On today’s episode we’re going to be answering your beauty questions about
- Quality of ingredients versus price of the product?
- The Curly Girl Method and Parabens?
- What it’s like to work in the cosmetics industry
- Do you have to wait after applying Vitamin C?
Beauty Science News stories
Is your old makeup is contaminated?
Here’s an interesting story which should be a wake up call to anyone who uses products that say “no preservatives” or preservative free. It turns out even products that don’t contain water have been found to be contaminated with potentially harmful microbes.
In this study publish in the October issue of the Journal of Applied Microbiology, researchers wanted to investigate the nature and extent of microbial contamination in five categories of used cosmetic products (lipstick, lip gloss, eyeliners, mascaras and beauty blenders) and highlight the potential risk posed to consumers in the UK.
The got samples of used products donated by consumers and analyzed them for the microbial contents. This was done by taking a sample, plating them on microbial culture plates and then letting them grow. Surprisingly, they found that anywhere from 79–90% of all used products were contaminated with bacteria, with bacterial loads ranging between 102 and 103 CFU per ml, beauty blenders contained an average load of >106 CFU per ml. Presence of Staphylococcus aureus, Escherichia coli and Citrobacter freundii were detected. Fungi were also detected in all product types, and were prevalent in beauty blenders (26·58 and 56·96% respectively). Ninety‐three per cent of beauty blenders had not been cleaned and 64% had been dropped on the floor and continued to be used.
The researchers concluded that significant levels of microbial contamination occur during use of cosmetic products and presence of pathogenic organisms pose a potential risk to health.
Now, I suppose most of these products passed microbial challenge tests or were not tested because the manufacturer has the mistaken notion that products that don’t contain water do not need preservatives. But this is not true. Don’t listen to marketers who say preservative free or even paraben free.
You should only use cosmetics that have preservatives. It is the much safer option as this study demonstrates.
Survey Says – Our Eyelids are Itchier Than Ever
According to research published in the January issue of the Journal of the American Academy of Dermatology, Americans are typing in the keyword “itch” to the tune of more than 18 million—with the skin on the eye/eyelids appearing at the top of the list with 3 million hits.
Two dermatologists were interviewed, where one dermatologist advocated one should avoid touching their eyelids if they’re irritated, and one should apply Aquaphor sparingly. If it gets too bad, there are prescription topicals available to ease the itch. The other dermatologist stated that you should buy his balm, which contains 1% hydrocortisone and NO irritating ingredients that other OTC hydrocortisones contain, like alcohol and petrolatum.
While the dermatologist is in his rights to recommend hydrocortisone cream, and it’s convenient he recommends his own, he should know better that petrolatum is not an irritating ingredient. Petrolatum is actually recommended and approved by the FDA as a skin protectant. Furthermore, most creams don’t contain alcohol, as in isopropyl alcohol. They contain fatty alcohols that help structure the product to make it a cream. These are not drying and not irritating.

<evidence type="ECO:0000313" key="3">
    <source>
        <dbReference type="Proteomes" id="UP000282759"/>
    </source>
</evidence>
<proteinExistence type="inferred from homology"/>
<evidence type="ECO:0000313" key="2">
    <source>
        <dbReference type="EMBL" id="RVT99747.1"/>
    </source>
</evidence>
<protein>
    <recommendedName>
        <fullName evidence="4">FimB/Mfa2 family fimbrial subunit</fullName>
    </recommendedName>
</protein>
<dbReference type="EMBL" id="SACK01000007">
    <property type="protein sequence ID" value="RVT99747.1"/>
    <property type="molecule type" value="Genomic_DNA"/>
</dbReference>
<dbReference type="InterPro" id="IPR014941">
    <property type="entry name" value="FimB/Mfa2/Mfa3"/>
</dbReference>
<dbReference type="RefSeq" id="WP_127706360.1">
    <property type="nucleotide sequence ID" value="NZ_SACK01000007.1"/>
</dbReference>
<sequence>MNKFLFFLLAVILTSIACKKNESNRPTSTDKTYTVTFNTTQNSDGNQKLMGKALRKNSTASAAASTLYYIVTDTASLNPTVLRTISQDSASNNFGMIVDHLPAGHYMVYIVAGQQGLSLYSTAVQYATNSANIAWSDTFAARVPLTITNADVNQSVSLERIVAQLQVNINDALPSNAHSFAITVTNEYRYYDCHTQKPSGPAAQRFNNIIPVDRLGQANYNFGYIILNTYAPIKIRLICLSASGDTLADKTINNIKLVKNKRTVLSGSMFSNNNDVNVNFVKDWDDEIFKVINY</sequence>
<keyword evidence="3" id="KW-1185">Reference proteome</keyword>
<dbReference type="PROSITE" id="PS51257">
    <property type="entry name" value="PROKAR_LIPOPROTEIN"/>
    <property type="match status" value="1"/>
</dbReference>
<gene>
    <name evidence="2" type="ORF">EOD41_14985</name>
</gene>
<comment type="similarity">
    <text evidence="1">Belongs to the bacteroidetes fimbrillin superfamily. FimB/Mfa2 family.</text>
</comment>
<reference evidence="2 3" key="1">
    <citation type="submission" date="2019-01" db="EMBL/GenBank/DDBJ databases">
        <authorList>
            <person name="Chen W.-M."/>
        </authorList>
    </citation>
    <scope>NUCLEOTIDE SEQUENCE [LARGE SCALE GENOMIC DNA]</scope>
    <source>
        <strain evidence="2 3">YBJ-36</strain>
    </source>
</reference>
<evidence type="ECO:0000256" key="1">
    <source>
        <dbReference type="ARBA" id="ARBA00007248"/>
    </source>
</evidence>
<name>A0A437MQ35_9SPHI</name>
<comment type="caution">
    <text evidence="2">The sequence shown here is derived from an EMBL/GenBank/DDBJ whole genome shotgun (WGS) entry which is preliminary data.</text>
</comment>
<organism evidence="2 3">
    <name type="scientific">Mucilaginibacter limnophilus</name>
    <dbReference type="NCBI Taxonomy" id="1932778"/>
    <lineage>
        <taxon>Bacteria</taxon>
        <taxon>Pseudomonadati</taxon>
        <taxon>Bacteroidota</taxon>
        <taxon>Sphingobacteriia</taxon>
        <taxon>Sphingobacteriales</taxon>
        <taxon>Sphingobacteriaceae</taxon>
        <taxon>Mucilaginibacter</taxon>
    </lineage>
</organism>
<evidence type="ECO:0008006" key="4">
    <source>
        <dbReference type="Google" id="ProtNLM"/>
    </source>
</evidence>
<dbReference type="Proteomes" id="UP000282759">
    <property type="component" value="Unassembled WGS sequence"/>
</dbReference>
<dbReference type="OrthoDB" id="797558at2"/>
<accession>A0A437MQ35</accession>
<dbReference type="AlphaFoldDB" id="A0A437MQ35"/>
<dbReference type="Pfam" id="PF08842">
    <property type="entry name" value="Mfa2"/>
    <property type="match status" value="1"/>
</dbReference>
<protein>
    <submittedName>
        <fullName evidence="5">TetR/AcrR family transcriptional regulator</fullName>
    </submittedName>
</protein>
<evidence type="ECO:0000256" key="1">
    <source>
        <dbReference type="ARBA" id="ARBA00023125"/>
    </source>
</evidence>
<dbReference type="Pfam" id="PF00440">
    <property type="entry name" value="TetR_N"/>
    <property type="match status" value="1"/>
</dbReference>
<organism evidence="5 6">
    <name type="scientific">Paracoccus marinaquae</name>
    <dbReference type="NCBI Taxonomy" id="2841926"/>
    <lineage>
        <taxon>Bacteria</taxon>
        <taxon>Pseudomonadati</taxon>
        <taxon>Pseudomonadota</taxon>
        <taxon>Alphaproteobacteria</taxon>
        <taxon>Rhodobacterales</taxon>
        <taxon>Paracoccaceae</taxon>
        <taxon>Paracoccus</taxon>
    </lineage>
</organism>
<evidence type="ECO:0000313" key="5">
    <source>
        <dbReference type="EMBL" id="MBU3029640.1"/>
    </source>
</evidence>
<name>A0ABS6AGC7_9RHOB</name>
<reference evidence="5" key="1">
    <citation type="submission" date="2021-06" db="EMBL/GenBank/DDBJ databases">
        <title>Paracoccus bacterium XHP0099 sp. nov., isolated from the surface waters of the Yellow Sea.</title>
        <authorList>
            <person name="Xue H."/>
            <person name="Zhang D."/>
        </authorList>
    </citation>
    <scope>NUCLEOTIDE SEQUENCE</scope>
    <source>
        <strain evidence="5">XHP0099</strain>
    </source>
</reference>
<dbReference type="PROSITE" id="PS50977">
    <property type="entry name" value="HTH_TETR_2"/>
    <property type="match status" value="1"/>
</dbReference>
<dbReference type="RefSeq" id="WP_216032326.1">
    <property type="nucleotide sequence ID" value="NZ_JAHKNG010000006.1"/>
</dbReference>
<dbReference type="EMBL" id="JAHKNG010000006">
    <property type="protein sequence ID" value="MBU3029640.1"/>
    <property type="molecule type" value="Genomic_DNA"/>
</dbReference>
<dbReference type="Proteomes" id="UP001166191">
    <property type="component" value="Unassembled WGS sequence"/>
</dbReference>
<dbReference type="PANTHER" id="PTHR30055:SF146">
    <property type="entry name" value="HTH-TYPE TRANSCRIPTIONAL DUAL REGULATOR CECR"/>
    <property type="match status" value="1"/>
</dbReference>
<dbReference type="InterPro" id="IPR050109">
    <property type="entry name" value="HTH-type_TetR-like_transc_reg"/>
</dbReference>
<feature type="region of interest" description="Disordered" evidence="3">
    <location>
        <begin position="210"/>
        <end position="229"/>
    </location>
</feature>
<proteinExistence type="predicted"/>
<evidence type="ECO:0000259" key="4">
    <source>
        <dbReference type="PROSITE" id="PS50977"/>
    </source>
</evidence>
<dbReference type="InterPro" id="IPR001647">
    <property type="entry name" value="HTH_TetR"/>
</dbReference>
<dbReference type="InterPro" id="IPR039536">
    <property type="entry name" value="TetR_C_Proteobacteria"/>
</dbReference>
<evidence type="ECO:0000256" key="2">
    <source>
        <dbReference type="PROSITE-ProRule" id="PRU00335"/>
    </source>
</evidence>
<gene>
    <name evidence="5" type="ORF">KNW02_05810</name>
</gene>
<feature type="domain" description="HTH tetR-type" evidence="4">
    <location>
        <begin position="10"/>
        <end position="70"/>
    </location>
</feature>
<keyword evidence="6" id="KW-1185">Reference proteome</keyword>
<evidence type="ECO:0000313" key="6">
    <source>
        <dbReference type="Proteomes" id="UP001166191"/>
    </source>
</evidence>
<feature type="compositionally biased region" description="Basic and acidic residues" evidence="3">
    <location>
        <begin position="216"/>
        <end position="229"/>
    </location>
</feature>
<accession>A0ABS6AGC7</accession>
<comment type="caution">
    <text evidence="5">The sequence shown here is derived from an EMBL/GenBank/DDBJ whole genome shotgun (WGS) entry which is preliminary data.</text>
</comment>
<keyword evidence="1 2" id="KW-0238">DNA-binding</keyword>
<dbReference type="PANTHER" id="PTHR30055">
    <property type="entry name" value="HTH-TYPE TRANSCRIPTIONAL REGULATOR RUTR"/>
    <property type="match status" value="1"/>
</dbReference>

Question 1: Charolette – My esthetician tells me that price difference is due to the quality of the ingredients. Is that due to the quality of the ingredient? Is that true?
No, it’s not true and let us tell you why.
Question 2: Helen asks – Hi beauty brains! I’ve started following the curly girl method, and while i’m not sure if all of the claims are well founded, but i will say that it has sorted my itchy flakey scalp out, so i will stick with it either way. I know that we are to avoid silicones that can’t be washed out without SLS, and we shouldn’t use drying alcohols and SLS, but i’ve never heard what hair benefit avoiding parabens is meant to bring. Are they just on the ‘we hate parabens’ train? What is the claim here and is the claim correct?
Question 3: I am 28 and am considering going back to school to study chemistry and enter the cosmetic chemistry field. This would be my second B.S. (the first being in Textiles and Apparel). I was hoping I could ask you a few questions to get an idea of what the industry is like. In your experiences, is a masters needed or will a bachelors in biochemistry or general chemistry be enough to secure a job in the industry? What are the daily tasks of a cosmetic chemist like? Is it extremely competitive to place with a company or is there a lot of opportunity? Any advice you can provide will be greatly appreciated. Looking forward to the next show!
Question 4: Love your podcast — I wish I’d known about it when I first started exploring skincare! My question is about whether it is necessary to wait 15-30 minutes after applying vitamin C. I tend to wait for at most 5 minutes due to being in a rush. Have I been diluting the effect of the vitamin C, or is the wait time a myth? Online resources seem to differ on this, and I’d really appreciate your input from a scientific perspective! Thanks so much, Sonia
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